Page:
When it comes to composing images, iPhone photographers are on par with photographers using the most expensive cameras and equipment. That’s because photography composition isn’t about technical skill. It’s about taking advantage of light, lines, shapes, and objects in a scene and composing them all to create the most compelling image.
Photography composition requires practice, experimentation, and creativity. Fortunately, a stunning composition can be created by anyone with a passion for photography — no matter what camera you use.
Understanding photography composition
If you’re new to photography, you may find that following a set of composition rules is both helpful and educational. Just remember that composition rules aren’t set in stone. They’re just guidelines to keep in mind on your road to developing your unique style as a photographer.
What is the composition of a picture?
The term “composition” simply refers to the way elements are arranged in a scene to make the most compelling and most interesting shot. This is the result of the unique relationship between the photographer and the subject being photographed. It is also part of what makes up your unique photographic style.
The key elements of photo composition
Your approach to composition in photography won’t be the same as that of other photographers. But, that said, all photographers can take advantage of one or more of the following key elements:
- Lines: Lines have the power to draw the viewer’s eye toward compelling objects within your photo. Lines can be horizontal, vertical, diagonal, curved, or straight.
- Shapes: Shapes can be obvious or abstract. They have the power to change the emotional impact of your photo and attract attention.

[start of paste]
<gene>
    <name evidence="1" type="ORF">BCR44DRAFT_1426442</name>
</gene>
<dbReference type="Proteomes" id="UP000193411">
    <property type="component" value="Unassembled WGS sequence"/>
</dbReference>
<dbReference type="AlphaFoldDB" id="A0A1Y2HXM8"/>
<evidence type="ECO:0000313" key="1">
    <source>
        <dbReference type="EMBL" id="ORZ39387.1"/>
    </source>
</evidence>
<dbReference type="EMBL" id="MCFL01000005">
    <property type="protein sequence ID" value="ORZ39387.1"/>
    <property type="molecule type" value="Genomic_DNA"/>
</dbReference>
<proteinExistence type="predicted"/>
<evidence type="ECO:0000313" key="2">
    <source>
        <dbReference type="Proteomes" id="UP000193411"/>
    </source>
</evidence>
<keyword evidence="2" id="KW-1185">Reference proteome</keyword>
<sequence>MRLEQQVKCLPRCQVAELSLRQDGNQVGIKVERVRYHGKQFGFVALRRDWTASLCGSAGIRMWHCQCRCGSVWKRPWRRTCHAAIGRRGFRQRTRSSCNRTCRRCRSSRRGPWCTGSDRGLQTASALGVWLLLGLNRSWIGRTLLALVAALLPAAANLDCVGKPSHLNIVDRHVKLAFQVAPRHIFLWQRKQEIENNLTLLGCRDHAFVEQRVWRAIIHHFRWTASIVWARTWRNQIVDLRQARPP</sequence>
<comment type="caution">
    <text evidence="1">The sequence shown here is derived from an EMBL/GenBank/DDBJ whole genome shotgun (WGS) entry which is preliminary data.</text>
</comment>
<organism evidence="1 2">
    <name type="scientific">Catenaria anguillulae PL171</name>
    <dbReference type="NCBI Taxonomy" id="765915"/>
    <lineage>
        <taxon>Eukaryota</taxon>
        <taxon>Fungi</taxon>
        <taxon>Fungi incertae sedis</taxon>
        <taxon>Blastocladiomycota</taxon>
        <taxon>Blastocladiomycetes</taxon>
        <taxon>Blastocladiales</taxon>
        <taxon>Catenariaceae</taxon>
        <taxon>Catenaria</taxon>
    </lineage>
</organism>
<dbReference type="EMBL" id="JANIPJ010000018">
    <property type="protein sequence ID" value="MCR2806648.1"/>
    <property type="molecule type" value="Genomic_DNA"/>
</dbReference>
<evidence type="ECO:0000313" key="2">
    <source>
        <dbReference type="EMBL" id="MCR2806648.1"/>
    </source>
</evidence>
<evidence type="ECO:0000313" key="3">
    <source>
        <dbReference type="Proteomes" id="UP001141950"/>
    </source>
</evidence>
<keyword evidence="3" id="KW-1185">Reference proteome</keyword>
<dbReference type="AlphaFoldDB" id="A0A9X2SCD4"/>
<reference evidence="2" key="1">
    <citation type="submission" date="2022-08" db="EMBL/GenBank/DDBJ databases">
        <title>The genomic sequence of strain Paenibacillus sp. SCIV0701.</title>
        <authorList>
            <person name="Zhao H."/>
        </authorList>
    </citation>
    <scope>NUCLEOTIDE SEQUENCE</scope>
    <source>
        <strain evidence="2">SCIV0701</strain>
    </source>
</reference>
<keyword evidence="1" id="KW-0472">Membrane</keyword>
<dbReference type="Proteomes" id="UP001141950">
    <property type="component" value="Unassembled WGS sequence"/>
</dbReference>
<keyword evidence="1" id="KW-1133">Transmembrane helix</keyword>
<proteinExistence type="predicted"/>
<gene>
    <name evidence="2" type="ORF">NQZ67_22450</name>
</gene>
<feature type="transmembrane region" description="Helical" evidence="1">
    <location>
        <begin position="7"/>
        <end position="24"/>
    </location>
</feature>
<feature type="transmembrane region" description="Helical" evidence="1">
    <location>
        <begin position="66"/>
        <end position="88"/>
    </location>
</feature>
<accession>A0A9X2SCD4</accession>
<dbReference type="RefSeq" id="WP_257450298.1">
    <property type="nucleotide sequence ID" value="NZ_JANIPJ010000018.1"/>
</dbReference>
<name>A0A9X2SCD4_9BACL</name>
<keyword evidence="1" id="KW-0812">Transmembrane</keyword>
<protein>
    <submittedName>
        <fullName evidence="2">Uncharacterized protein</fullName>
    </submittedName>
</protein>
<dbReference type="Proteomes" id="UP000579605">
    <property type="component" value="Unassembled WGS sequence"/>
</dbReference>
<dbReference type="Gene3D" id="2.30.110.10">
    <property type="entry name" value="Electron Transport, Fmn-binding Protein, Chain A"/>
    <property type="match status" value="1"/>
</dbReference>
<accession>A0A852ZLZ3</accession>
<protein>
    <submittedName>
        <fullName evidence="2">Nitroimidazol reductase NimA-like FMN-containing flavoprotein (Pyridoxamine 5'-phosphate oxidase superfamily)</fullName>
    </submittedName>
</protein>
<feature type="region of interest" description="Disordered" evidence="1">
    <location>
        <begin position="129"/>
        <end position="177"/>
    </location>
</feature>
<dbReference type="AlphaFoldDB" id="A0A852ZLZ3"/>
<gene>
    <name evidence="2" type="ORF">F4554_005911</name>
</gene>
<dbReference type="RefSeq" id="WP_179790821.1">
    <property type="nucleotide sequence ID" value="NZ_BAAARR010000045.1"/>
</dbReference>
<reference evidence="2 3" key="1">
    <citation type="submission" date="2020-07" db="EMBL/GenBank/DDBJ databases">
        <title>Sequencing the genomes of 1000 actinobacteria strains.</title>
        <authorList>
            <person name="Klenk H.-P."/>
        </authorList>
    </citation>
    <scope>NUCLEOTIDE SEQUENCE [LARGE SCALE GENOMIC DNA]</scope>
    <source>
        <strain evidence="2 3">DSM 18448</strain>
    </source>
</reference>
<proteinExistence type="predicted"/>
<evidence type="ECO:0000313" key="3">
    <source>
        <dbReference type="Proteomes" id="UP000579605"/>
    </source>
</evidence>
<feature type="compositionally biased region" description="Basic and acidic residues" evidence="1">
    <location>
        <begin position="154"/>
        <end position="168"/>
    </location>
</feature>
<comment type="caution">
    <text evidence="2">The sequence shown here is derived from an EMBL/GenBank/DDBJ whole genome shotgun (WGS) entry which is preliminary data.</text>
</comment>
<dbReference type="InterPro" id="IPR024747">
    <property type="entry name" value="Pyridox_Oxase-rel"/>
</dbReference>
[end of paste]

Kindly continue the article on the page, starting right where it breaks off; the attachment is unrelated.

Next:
- Patterns: Patterns are simply repeating elements within the scene. They can add impact to any photo.
- Texture: Textures help give your photo dimension and can be found within small details or large parts of your scene.
- Color: The color palette of your image can change the mood of your photo entirely by evoking certain emotions, adding drama, or creating tension.
- Tone: Tone represents the relationship between the darks and lights of your photo. High-contrast photos include bright whites against dark shadows. However, you can also create photos with various shades of dark or light tones to add drama.
- Balance: Symmetry and asymmetry alike can be used to create balance within your image. Every part of a photo has visual weight. It’s your job to position objects so that your photo feels balanced. Of course, you can also create intentionally unbalanced compositions for more impactful storytelling.
- Depth: Depth is the perceived distance between the closest object in your photo and the elements that are farthest away. There are lots of ways to create depth in a photo by using lines and shapes.
- Space (positive and negative): Positive space is the area of your photo where objects attract the viewer’s attention. Negative space, on the other hand, is the “filler” between regions of positive space.
What makes a good photo composition?
The term “beauty is in the eye of the beholder” applies to photography as well as other forms of art. Effective composition strategies can lead your viewer’s eye toward the most compelling elements of your photo. What they see and how they feel, however, is a unique experience all their own.
The top 10 photography composition rules you should be following
The general rules of composition can be used creatively to add interest, evoke emotion, and tell a story. As you learn to use these compositional elements, you will start to appreciate what makes a compelling composition.
1. Rule of thirds
The most well-known rule in photography is the rule of thirds. To use the rule of thirds, you simply divide your scene into nine equal rectangles and position the most prominent objects in the places where those lines intersect.
Once you learn how to use the rule of thirds in photography, you will start to compose certain photos within this framework automatically. If you are just starting out using the rule of thirds, you can turn on the grid overlay on your iPhone camera by going to Settings > Camera > Grid. Now, you don’t have to visualize the rule of thirds. You can use the grid right on your screen.
2. Golden ratio